Bishan Singh Bedi once invited Pakistani cricketers Zaheer Abbas, Javed Miandad, Mudassar Nazar and others for dinner in Australia and cooked delectable food for the 25-odd guests, says a new book. (More Cricket News)
Bedi turned 75 on Saturday and his former teammates, friends and admirers from the cricket fraternity came together to pay unique tribute to him through a festschrift of sorts.
The special book – ‘The Sardar of Spin: A Celebration of the Art and of Bishan Singh Bedi’ - has a foreword by Kapil Dev, messages from Sunil Gavaskar, EAS Prasanna and Farookh Engineer, and contributions by Neha Bedi (his daughter), Sachin Tendulkar, BS Chandrasekhar, Venkat Sundaram, Ramchandra Guha, Anil Kumble, Greg Chappell and many more.
In his piece ‘Bish: Taking us from Club Class to World Class’, former first-class cricketer Sundaram among other things mentions a culinary trait of Bedi.
“It was a bright, sunny and warm afternoon in Burnie in Tasmania, Australia, when the phone rang: Bishan Bedi was calling. After the usual pleasantries, he informed me that the visiting Pakistan team would be in Launceston to play a match against Tasmania, and he would like to invite them for dinner,” Sundaram, who was also team manager for India in the 1990s, recalls.
He told Bedi it was a very thoughtful idea and asked how he could help. “He said that he was about 70 kilometres away and we would meet at my friend’s place in Launceston, and he would get the ingredients and some utensils. We would all combine our cooking talents and toss up something palatable,” he writes in the book, edited by Sachin Bajaj and published by Roli Books.
“Bedi has always had more than a passing interest in cooking, and I was confident, having sampled his offerings, that the food would be more in the realms of delectable than palatable,” he adds.
And it turned out to be a great experience. “Here we were, three families, all hard at it - chopping, washing, marinating, frying, steaming, blending - for more than five hours. Often, as the available pots and pans were not large enough to cook for the nearly 25 guests, the same dish had to be prepared two or three times,” Sundaram says.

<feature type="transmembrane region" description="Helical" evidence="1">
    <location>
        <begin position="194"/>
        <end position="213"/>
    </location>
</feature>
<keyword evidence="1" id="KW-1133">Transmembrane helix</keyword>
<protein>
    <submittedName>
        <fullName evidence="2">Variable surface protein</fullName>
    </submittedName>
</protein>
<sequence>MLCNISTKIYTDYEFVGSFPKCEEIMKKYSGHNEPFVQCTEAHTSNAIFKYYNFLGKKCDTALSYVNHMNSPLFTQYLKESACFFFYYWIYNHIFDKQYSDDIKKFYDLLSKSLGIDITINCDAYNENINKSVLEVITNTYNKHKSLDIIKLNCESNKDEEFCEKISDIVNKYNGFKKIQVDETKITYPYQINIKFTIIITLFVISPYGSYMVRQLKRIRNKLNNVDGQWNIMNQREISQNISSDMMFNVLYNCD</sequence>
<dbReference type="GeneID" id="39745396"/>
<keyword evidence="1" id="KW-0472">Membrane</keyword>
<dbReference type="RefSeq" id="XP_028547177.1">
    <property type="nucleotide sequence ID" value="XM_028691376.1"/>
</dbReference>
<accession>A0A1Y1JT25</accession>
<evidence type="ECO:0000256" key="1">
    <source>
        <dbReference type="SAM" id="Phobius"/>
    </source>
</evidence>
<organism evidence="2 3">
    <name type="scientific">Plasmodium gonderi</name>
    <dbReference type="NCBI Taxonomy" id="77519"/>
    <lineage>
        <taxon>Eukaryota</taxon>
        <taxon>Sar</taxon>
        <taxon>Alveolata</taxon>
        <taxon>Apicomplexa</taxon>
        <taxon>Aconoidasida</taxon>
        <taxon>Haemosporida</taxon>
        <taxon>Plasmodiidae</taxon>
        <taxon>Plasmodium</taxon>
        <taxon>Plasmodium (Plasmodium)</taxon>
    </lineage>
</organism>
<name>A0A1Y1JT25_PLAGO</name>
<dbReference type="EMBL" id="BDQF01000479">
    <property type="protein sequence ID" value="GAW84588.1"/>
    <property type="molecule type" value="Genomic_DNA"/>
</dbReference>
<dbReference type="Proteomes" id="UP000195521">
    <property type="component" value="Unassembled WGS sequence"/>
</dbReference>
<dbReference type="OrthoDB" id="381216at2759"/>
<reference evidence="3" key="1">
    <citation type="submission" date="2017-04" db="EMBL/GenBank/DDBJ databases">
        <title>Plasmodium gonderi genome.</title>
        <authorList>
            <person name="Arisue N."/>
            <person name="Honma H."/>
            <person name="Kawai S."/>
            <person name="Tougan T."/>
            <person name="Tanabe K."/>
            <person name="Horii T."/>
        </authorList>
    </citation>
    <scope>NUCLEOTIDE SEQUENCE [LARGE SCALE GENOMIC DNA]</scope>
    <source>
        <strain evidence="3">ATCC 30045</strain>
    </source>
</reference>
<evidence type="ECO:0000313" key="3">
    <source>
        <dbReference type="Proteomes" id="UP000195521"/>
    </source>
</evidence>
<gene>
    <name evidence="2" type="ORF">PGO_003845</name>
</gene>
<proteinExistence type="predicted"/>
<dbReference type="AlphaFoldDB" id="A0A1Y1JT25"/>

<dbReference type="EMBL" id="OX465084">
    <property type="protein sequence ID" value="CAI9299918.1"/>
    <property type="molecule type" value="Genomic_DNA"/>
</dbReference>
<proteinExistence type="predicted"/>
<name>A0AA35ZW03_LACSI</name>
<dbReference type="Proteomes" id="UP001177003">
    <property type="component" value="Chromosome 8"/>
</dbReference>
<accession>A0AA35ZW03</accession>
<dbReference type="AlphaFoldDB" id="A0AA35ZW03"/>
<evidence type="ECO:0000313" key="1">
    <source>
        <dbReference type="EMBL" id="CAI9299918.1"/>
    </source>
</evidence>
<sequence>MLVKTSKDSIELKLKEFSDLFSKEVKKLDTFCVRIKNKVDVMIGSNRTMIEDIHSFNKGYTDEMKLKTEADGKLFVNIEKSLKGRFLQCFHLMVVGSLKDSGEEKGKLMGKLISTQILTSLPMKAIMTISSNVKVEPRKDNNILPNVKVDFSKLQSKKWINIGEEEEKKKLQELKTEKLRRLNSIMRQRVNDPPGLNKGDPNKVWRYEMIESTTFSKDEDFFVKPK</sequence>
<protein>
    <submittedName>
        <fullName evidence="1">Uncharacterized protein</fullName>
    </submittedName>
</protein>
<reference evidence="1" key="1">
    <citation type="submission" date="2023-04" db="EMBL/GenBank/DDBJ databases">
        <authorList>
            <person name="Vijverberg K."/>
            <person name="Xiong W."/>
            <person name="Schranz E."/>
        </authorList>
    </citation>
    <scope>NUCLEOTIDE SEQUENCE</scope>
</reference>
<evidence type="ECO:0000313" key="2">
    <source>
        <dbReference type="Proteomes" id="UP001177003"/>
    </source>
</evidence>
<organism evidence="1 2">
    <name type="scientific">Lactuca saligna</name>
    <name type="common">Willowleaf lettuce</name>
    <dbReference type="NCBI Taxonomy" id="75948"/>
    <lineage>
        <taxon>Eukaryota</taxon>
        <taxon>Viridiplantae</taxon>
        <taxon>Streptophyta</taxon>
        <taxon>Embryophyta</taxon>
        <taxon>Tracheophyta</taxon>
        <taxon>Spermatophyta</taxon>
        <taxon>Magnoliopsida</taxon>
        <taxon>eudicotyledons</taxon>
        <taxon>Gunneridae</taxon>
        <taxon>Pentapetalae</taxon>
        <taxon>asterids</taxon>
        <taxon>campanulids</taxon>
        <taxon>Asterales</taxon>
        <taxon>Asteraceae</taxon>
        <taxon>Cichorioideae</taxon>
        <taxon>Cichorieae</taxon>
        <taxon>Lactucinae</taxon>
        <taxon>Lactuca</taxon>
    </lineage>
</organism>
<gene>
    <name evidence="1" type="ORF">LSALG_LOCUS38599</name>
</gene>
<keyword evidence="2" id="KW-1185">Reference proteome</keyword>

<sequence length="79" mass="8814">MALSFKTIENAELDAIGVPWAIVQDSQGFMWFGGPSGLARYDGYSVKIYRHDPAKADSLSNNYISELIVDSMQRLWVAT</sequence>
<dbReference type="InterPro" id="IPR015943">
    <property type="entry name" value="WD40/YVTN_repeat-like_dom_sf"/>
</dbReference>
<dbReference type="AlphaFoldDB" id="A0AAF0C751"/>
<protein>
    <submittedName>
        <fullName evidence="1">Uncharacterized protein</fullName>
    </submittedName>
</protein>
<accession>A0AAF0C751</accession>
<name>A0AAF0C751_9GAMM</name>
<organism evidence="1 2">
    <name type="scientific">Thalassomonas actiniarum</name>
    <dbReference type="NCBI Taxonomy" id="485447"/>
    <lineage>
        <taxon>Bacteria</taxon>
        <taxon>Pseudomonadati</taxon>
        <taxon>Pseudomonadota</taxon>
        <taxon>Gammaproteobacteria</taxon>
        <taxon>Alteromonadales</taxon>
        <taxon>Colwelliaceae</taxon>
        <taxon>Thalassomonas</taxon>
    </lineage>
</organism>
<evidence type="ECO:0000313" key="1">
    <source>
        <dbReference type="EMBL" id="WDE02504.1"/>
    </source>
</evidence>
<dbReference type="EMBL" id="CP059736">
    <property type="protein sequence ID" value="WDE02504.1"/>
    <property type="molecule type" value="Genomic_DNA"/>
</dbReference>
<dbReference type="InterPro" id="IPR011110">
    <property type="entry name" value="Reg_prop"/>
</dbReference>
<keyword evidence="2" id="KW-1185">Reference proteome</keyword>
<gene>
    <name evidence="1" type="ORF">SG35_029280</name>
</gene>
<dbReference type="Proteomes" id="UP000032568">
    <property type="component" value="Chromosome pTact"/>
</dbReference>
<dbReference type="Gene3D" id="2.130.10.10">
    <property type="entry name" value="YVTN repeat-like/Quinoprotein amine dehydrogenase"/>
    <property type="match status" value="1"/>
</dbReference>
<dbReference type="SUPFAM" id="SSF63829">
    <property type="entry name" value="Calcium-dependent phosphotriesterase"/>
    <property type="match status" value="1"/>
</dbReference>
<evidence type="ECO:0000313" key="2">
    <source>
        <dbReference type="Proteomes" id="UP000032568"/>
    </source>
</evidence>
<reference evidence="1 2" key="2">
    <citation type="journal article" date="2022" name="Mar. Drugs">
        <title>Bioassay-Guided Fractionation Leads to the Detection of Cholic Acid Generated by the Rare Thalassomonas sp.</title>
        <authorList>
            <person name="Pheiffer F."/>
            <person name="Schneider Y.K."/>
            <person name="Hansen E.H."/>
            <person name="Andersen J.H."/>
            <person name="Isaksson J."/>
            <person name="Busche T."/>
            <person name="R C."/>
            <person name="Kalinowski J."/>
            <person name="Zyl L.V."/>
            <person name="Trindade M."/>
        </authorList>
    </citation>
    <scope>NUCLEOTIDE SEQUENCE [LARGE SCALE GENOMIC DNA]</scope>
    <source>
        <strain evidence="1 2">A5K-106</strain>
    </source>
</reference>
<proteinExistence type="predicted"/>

The cooking was complete around seven in the evening and left all of them exhausted. “Okay, now let’s get the drinks table ready and clean all the glasses,” announced Bedi. Sundaram calls it an ‘absolutely enjoyable ‘do’ with the affable Pakistani players, including several legends like Zaheer Abbas, Javed Miandad, Mudassar Nazar, Shafqat Rana and Iqbal Qasim’.
“All were relaxed and at home, millions of miles away in Australia. There was laughter, jokes, toasts and stories. Above all, the quiet elegance and care of Bish was written all over,” he says.
“This, an effort to reach out to friends and fellow cricketers in a foreign land, defying steep odds to create a culinary experience - in many ways, these epitomise Bish. Warm-hearted, brazen, friendly but clear-thinking encapsulates the man,” Sundaram writes.
Kapil Dev says there is no one like Bedi, who was his first captain. “... He was a cricketer who knew his rights well. He stood up for the cricketers, fighting for better match fees, travel facilities and accommodation.
"He took on the Delhi and District Cricket Association because he wanted the players to be treated with respect. He did not hesitate to clash with the Board officials when he thought they were not being fair in their approach,” Dev says.
Bedi’s bowling partner Chandrasekhar describes him as an all-time great both as a cricketer and as a man.
“Bishan is many people in one, and I have been privileged to know all of them. As a great bowler, colleague, captain, a warrior against authoritarianism, selector, coach, administrator, commentator and columnist, he was unique - bringing to each of his callings a singular perspective and honesty beyond compare,” he writes in his piece.